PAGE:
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Cover Story

31ers Luncheon and Educational Outreach Showcase

By Josie Kachnic



The pioneers of Boulder City experienced extreme hardships as they inhabited the shores of the Colorado River in hopes of landing a job on Boulder Dam, the largest construction site in the country. They left all of the amenities available in that time period in order to feed their families. Explaining that historical reality to a child is difficult. How do you teach a seven year-old about what it’s like to fetch water from a river? How do you engage a modern child in games that require no batteries or internet access? That’s exactly what the 31ers Educational Outreach efforts have brought to today’s children.

As a teacher at Andrew J. Mitchell Elementary, I was recruited with a handful of other teachers to help integrate the history of Boulder City into the first and second grade curriculum. The idea was so exciting, because I realized how vital it was to preserve this huge piece of our town and country’s history. We began to write short skits allowing the children to bring to life the colorful stories of Boulder City during the Great Depression. The best part was taking the skits back to the annual 31ers Luncheon and sharing the children’s participation in local history with the few surviving 31ers and other attendees. Having the children experience the stories was amazing, but the really fun part was that the skits and attending the luncheon arbitrarily affected the parents as well. After watching the skits, one dad stayed through the entire day just to hear more, and vowed it would be an annual event for him.

In addition to the skits, we collaborated on activities with the Boulder City Parks and Recreation
Department’s Recreation Program Coordinator Patty Sullivan and Museum Manager Laura Hutton that would develop a true understanding of the hardships and fun associated with living in Ragtown at the side of the river while your dad worked away at one of the greatest civil engineering feats of the century. It was determined that a living museum, now called the 31ers Room, would be the answer. In the 31ers Room, the children experience drawing and carrying buckets of water, washing clothes on a washboard and hanging the clothes on an old fashioned clothesline. Some of the children have never seen a clothesline and are quite intrigued. They are also able to see a string of handmade clothespin dolls clipped to the clothesline. They listen to impersonations of characters of the past, hearing firsthand accounts of early life in Boulder City. With the help of many volunteers, the field trips come together in a meaningful way that leaves each child wanting more.

Tom Godby, Ila Clemens-Daveys, and Laura Kelly Smith
Godby family members in 31ers Room.
Photo by David Sharp

For the last couple of years in the spring, 31er Educational Outreach volunteers and some of the original “children” of 1931 have come to share funny stories and procreate more of the heirloom hollyhocks first brought to Boulder City by Grandma Pickett.  Grandma Pickett brought all sorts of plant clippings and seedlings with her as she moved her children from Arkansas to the barren lands of the desert where her husband was newly employed. While she was able to grow many of the plants, the hollyhocks proved to be the heartiest of all. Each year she shared her treasure trove of plants and seeds with the other wives. Still today, on the original streets of Boulder City, hollyhocks bloom with their lovely glory. In keeping the tradition alive, the first graders are given seedlings from these original plants to bring home as Mother’s Day gifts. As the community continues to grow, we hope the tradition of sharing whatever we have with our neighbors continues, just as the tradition of sharing was so prevalent in Boulder City during the Great Depression.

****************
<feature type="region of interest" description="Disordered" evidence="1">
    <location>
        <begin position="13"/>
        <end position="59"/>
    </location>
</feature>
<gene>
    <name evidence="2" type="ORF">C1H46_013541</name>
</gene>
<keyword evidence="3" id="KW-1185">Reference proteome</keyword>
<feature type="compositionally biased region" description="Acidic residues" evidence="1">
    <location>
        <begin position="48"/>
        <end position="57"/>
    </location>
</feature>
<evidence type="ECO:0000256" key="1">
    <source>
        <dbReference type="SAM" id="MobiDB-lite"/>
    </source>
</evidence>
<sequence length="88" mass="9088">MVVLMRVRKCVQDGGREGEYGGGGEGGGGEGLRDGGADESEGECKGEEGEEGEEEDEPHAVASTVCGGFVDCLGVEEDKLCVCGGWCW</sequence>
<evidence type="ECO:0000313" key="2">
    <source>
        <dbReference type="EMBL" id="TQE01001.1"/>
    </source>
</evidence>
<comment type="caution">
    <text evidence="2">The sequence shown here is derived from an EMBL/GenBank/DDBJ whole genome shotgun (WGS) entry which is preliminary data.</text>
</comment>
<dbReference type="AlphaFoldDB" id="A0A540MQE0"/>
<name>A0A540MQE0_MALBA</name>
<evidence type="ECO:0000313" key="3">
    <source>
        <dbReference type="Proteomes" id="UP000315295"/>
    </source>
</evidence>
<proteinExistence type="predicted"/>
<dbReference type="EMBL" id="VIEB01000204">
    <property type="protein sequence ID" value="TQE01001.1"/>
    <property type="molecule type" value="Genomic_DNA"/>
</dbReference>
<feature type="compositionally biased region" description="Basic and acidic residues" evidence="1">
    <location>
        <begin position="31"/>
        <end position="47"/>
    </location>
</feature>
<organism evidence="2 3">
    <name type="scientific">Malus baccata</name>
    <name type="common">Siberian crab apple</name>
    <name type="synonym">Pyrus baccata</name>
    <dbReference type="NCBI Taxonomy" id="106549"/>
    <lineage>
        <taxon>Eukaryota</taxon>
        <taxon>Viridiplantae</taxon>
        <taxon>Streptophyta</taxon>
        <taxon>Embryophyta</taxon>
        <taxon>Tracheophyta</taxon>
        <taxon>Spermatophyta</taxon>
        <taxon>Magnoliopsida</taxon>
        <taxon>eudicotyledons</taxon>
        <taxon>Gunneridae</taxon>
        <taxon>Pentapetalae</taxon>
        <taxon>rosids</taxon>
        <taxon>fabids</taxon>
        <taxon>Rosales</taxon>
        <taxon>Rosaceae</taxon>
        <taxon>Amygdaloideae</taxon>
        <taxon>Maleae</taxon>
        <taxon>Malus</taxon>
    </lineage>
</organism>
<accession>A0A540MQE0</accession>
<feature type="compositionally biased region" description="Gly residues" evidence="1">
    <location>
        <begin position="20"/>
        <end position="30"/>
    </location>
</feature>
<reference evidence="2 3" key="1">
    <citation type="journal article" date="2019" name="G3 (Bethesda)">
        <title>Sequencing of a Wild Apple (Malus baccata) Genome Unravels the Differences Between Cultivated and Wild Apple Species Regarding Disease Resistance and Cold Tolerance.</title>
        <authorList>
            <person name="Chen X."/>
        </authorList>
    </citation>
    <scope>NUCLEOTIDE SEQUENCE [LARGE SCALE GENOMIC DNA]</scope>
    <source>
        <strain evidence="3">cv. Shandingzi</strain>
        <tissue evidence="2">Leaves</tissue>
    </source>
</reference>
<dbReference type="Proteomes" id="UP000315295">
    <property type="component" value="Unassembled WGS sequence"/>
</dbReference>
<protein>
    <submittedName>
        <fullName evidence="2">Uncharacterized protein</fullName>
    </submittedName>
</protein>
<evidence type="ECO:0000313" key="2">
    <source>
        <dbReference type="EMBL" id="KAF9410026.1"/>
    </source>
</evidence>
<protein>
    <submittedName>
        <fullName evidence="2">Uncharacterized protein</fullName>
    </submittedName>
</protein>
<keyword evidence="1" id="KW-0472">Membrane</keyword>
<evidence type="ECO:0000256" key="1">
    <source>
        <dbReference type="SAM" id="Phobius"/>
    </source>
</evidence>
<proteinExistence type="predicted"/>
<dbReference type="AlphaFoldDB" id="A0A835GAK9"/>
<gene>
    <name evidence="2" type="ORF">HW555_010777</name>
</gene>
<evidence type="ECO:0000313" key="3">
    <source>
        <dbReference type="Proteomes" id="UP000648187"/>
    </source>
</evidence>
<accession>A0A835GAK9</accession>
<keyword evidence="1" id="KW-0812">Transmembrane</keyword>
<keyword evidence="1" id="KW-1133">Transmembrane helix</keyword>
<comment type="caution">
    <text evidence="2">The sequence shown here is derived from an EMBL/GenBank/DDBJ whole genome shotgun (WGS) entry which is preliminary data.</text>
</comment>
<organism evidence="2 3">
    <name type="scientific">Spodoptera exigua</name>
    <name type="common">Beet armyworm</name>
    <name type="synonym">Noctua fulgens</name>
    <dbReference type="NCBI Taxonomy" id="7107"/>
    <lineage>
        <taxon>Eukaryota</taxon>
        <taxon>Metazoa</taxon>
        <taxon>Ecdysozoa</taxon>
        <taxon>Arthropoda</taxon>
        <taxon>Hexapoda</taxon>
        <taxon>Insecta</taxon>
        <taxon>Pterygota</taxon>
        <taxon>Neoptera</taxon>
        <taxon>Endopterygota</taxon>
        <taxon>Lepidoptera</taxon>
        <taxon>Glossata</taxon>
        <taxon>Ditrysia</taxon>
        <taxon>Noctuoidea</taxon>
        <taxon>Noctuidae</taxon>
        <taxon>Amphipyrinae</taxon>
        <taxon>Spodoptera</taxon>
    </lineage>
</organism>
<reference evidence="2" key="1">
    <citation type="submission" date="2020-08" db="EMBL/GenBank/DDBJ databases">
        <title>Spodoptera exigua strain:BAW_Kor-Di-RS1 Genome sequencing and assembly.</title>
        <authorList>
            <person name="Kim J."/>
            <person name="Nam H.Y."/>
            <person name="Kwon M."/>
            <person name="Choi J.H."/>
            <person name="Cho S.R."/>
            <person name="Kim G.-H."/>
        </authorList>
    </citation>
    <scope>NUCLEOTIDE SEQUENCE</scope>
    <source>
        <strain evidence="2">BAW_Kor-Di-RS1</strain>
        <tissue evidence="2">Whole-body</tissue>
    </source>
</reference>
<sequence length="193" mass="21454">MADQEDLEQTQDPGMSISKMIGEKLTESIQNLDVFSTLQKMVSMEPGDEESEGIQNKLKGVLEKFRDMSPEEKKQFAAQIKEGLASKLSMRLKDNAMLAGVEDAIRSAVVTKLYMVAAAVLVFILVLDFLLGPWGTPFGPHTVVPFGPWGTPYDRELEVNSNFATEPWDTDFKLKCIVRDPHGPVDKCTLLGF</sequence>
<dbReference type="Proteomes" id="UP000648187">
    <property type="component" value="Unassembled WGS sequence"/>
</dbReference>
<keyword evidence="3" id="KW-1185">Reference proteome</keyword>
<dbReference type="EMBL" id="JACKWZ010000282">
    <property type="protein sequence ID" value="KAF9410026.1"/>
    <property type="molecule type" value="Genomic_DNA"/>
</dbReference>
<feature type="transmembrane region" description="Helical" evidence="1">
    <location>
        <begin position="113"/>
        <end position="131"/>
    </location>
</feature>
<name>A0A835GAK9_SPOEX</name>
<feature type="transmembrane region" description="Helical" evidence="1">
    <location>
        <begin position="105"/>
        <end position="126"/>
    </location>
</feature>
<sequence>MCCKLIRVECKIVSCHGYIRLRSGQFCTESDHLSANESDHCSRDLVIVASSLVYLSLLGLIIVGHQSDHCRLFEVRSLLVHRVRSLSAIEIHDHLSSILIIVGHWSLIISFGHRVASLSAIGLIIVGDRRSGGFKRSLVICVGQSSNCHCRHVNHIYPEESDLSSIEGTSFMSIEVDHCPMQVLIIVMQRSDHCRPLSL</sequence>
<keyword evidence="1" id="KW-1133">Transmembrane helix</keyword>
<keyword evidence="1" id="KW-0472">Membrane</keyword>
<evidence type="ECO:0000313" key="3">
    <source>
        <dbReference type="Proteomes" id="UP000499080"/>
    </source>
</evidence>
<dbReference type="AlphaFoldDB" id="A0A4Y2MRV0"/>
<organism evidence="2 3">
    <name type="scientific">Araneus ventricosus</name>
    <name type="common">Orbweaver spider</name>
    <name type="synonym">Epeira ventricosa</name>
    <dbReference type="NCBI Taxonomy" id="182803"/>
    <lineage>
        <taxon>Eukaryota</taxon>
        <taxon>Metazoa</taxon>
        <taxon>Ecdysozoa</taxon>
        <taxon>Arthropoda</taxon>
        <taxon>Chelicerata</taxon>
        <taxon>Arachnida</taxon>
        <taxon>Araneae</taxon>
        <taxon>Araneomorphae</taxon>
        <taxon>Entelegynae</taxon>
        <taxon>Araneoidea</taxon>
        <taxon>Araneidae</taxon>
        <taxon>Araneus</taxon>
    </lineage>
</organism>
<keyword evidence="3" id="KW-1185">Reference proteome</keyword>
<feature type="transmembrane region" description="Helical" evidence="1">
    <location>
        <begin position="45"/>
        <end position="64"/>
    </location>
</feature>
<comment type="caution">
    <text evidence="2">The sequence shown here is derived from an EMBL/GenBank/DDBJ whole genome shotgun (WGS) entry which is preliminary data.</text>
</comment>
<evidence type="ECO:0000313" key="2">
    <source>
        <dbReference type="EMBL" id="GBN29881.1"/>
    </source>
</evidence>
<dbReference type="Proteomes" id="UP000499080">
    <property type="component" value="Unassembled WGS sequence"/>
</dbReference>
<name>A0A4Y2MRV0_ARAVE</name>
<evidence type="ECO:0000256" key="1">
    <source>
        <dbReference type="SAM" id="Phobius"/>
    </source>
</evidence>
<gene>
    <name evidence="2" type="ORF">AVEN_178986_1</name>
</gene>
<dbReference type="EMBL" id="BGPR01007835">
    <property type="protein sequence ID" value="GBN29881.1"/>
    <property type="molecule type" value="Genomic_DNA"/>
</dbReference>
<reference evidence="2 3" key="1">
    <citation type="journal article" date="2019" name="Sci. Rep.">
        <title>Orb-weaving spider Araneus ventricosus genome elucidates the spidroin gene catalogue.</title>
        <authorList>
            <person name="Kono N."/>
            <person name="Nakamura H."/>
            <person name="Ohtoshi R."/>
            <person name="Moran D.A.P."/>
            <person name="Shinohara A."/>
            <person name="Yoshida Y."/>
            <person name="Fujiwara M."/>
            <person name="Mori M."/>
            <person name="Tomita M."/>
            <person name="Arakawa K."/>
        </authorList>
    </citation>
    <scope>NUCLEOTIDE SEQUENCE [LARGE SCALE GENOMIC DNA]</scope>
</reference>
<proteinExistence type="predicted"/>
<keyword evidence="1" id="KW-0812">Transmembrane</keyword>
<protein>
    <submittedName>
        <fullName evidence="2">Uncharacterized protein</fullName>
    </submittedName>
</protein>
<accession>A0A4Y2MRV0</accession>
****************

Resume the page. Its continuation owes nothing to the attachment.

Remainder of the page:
Max Roy as Robert Parker
Photo by David Sharp

This year’s 31ers second grade skit is based on the life of Boulder Dam Project Property Manager Robert Parker. The information for the skit was derived from a 1986 interview by local historian, Dennis McBride. Second Grade Teacher Tim Roy wrote this year’s skit and will be instrumental in organizing the children’s practices that take place before the start of their school day. Each child who is invited to be in the skit is also invited to attend the 31ers Luncheon, along with a guest and their teacher.

Originally, this event was a venue for former dam workers and their families to relive the stories of Boulder City’s beginning. Eighty years later, the event focuses on engaging our children and the community at large in the rich folklore of Boulder City’s beginnings. Everyone is invited to the 31ers Luncheon and Educational Outreach Showcase that will take place on October 12th at the Boulder Dam Hotel and Boulder City/Hoover Dam Museum. The event starts at 10:00am with a hospitality area in the Boulder Dam Hotel lobby. Guest are served lunch between 10:45am and 12:15pm. From 12:15pm until 1:00pm, the children’s performances will take place, which includes the second grade skits and a musical performance organized by the Boulder City Parks and Recreation Department’s Rising Stars instructors, Lisa Morris and Kara Larsen. Dr. Peter Huntoon will provide a historical presentation and discussion from 1:00pm until 2:00pm in the museum’s Segerblom Theatre. The event fee is $20.00 per attendee.

This event is brought to the public through the collaborative efforts of the Boulder City/Hoover Dam Museum and sponsored in part by the City of Boulder City.  Please visit the museum at 1305 Arizona Street or call (702)294-1988 for reservations.




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